- They are numerically equivalent. That is to say: a year BCE is the same year BC, and a year CE is the same year AD. The use of Before Common Era (BCE) and Common Era (CE) became popular in the 20th century as secular (non-religious) alternatives for Before Christ (BC) and Anno Domini (Year of our Lord, AD).(6 votes)
- Why were they called the Aztecs?(3 votes)
- From Random House Webster's Unabridged Dictionary, 2009 Edition...
Aztec comes from Spanish azteca, which comes from the word aztēcah in the Nahuatl language. This is the plural for aztēcatl, which means a person from Aztlān, the place of origin of the Aztecs.
Maybe you can find some more online about myths surrounding Aztlān.(2 votes)
- how is it possible that Quipu is considered as a form of writing but the representation of various animals or objects in sites like Gobelki Tepe is just pictures and not an attempt to writing?(3 votes)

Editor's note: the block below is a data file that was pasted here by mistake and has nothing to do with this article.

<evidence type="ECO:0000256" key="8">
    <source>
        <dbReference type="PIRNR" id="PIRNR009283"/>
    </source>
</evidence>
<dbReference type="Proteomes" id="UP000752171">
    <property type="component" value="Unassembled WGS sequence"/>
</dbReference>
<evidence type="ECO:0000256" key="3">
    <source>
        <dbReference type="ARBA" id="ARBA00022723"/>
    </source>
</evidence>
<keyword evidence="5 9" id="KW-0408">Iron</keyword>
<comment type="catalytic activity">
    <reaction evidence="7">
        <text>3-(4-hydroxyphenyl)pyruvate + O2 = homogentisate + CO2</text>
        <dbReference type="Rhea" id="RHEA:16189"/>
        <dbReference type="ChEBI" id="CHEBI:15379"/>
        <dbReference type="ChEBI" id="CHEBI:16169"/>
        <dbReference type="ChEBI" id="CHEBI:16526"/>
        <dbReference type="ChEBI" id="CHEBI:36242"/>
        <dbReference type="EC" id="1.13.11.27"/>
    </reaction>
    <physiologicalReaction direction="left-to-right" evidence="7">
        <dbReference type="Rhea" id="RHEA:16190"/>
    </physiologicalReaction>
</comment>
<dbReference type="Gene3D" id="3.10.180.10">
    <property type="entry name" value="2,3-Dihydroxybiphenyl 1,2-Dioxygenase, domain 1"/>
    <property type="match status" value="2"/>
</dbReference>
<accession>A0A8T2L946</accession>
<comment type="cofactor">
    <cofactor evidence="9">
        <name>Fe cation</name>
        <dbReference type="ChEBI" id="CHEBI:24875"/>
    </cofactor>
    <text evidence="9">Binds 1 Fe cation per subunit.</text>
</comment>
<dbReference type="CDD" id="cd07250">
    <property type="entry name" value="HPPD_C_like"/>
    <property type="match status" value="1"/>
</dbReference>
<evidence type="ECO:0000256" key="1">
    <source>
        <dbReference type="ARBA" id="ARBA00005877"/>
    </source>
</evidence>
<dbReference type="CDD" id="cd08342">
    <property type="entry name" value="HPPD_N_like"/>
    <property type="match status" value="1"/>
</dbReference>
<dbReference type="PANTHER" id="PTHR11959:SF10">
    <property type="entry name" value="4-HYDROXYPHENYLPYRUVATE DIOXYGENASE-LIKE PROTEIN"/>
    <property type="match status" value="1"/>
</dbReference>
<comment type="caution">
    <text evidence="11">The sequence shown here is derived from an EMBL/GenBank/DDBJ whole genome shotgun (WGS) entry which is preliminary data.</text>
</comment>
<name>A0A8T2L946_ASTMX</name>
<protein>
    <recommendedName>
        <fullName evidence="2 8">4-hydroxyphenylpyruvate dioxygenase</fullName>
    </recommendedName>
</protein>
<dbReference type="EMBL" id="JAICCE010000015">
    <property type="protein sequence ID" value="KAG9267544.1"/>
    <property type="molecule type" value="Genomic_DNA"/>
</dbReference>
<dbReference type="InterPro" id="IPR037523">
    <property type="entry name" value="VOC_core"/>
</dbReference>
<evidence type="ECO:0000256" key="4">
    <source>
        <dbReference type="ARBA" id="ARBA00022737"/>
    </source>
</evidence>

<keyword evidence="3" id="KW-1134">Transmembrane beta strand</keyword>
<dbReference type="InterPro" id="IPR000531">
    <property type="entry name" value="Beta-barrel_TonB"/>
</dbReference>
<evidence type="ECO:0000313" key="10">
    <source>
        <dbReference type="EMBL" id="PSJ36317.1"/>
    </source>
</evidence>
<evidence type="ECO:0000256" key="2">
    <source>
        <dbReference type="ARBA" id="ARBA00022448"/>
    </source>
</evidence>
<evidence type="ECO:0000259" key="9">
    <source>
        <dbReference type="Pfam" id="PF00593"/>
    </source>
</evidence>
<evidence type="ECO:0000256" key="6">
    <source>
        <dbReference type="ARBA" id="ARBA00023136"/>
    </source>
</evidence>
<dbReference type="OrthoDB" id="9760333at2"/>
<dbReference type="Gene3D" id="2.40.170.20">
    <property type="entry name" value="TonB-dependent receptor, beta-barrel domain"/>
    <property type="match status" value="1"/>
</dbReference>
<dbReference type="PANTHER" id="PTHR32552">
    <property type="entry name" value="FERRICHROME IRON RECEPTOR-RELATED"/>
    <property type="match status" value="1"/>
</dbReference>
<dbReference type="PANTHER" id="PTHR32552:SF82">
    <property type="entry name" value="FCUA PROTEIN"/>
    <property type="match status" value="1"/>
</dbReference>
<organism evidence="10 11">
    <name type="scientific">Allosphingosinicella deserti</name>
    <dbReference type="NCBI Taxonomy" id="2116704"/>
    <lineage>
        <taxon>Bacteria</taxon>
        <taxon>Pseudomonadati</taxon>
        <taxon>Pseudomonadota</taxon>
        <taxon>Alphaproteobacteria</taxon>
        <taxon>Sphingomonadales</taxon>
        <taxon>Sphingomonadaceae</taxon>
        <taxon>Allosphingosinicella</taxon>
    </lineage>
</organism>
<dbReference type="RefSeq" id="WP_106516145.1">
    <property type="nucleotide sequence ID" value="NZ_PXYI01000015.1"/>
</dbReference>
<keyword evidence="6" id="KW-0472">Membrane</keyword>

- It is believed that the first humans settled North and South America, or began to settle it, about 15 to 16,000 years ago and the mainstream theory is that they came across from northeast Asia, across the Bering Strait, during the last glaciation period, when sea levels were lower and there was a land bridge, the famous Bering Land Bridge connecting the two continents and we have archeological evidence of humans in southern Chile as early as 14,500 years ago and as well in Florida as early as 14,500 years ago. So humans had migrated into, and settled in the Americas many, many, many thousands of years ago. And like other places in the world, they followed similar development patterns. The first evidence we have of the development of agriculture in the Americas is about seven to eight or nine thousand years ago so once again, it coincides with when agriculture, we believe, started to emerge in other parts of the world. And the more archeological evidence we find, we'll probably find dates that go even further back than that, in fact, I've seen some that go eight, nine thousand years ago. Now one misconception, significant misconception, about the Americas is that when the Europeans colonized, remember Columbus comes sailing in 1492, looking for the East Indies and then he bumps into this, he actually doesn't bump into the whole continent, he bumps into an island that's close to the continent, but with that you start having the beginning of the European colonization of the Americas, roughly the last 500 years, and one misconception that folks often have is, well it was maybe sparsely populated, mainly by hunter-gatherer nomadic people and nothing could be further from the truth. The modern estimates of the population of the Americas at the time of the European colonization, roughly around 1500 is 50-100 million people and to put that in perspective, so that's right around there, that's about 10 to 20% of the world population at that time. The world population at that time was about 500 million people and given that the Americas is about one third of the land, if you don't count Antarctica, it's not that different of a population density than the other continents, and we have significant cities that were in place in the pre-Columbian era, in the era before Columbus and the European colonization. For example, you might have heard of the Aztecs, this really, the core, the Mexica people, the Mexica tribe, in many ways the foundations, of the Mexican people pre-European colonization. You might also be familiar with the Mayan civilization, one of the longest lasting civilizations in, actually, in history, they're famous for one of the earliest cultures where we have the hieroglyphics, where we have writing. You're probably familiar with the Inca Empire and yes, that is me on a recent trip and at the time of the Inca Empire it is believed that it was possibly the largest empire on the earth at that time, incredibly complex structures and social structures, they had. Now what's often less talked about are things like the Mississippian culture, which was in North America right over here. The Mississippi River is named for them. This if their famous city of Cahokia near St. Louis and in there, in that peak, it would have 40,000 people in it. Around the world at that time, at the time of the Mississippian culture, there weren't many cities in the world that had 40,000 people, so it wasn't these, just hunter-gatherers and people who were nomadic, there were sophisticated civilizations, with sophisticated cultures and dense population centers and it had also been in place for a long time, similar, in timeframe, to some of the great ancient civilizations that we see in Mesopotamia, the Indus Valley, and in China. For example, the oldest civilization we know of, in Mesoamerica, is the Olmec civilization, right over here, here's a few of their artifacts they have. If we go into the Andes, near modern day Peru, we have the Chavin culture, right over there. As you can see, a lot of these cultures, at least the ones that I'm putting here, and this is just a sample, I'm sampling some around North America, some around Mesoamerica, and some in the Andes, and then you can even go further back and you can go to the Caral civilization, and what's really interesting about the Caral civilization is some archeologists call this the first civilization and it's unclear whether they had, whether they farmed grains and cereals that we often associate with civilizations, they use their surplus crops to have a more specialized labor force, but they were a maritime culture, even today the coast of Peru is a significant source of all of the, or a good chunk of the seafood in the world but a significant culture developed there, these are the remnants of their pyramids, and they developed, we believe, in the 4th millennium BCE, so this is around the same time as when Egypt first got unified around Menes, by Menes, or you have the first Sumerians in Mesopotamia and as far back as them you have these Quipus knots, which many archeologists view as a form of writing, it was a form of record-keeping and it was even used later on by the Incas. So the big take away here, is to challenge that misconception that the Americas somehow were not as, has populations and civilizations like everything else, it was only when the Europeans came in that all of that started to happen, no. Well before the Europeans came in, North and South America had been settled, agriculture developed at a similar timescale, significant, complex civilizations, writing developed on a similar timescale, but once you have the European colonization, some people say it was intentional, it was probably a combination of intentional and just diseases that were unfamiliar to the people here, within 150 years, that 50 to 100 million population, so now we're talking about, roughly by 1650, so you move a little bit forward in time, the population had gone to roughly six million people, some people refer it to a genocide, some people would say it's a combination of an intentional extermination of people plus just inadvertent disease, whatever it is, this was the significant decline of a complex and diverse set of populations. This is just a small sample of the major civilizations that were there, you had thousands of tribes across North and South America that had different cultures, different languages, different traditions and different religions.